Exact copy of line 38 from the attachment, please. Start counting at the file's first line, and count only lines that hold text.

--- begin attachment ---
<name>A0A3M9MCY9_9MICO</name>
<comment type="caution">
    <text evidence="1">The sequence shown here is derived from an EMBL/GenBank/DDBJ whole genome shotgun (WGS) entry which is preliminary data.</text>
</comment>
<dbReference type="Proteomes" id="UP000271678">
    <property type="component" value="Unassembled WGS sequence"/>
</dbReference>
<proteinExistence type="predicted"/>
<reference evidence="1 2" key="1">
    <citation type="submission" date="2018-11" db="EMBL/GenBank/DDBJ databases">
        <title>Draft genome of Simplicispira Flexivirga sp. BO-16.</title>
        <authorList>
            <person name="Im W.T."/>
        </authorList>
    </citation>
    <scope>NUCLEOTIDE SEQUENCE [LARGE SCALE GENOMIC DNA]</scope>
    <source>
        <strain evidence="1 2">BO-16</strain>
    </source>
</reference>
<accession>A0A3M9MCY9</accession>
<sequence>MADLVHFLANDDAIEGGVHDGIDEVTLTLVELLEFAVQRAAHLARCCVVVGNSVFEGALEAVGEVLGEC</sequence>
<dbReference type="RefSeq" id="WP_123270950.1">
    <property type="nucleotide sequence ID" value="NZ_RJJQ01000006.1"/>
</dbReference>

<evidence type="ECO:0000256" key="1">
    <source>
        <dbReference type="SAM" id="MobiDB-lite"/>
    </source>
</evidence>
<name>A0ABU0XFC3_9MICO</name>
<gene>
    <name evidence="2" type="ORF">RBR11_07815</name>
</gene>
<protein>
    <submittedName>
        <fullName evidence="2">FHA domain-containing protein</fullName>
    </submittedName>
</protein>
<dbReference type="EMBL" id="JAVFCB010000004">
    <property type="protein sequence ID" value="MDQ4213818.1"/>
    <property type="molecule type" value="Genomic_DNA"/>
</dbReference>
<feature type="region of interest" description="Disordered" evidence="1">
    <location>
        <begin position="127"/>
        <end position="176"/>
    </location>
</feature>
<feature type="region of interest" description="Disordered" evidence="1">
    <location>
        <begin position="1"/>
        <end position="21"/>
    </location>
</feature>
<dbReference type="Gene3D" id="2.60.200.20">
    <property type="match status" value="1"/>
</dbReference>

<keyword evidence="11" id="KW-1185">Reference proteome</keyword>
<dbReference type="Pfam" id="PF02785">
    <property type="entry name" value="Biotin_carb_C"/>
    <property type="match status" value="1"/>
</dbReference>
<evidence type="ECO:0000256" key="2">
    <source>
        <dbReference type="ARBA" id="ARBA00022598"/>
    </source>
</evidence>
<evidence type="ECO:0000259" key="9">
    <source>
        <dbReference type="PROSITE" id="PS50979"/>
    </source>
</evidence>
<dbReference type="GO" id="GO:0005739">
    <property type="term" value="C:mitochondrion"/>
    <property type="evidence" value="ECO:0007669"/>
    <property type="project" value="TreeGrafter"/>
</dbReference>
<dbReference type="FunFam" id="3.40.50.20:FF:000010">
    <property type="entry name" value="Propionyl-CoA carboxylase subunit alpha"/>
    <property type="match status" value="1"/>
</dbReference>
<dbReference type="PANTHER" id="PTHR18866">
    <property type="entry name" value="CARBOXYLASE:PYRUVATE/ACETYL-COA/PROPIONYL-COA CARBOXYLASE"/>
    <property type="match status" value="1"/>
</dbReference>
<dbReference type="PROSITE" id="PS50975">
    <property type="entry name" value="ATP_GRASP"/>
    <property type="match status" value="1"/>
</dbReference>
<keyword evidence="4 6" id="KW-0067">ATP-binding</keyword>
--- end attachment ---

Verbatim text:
    </submittedName>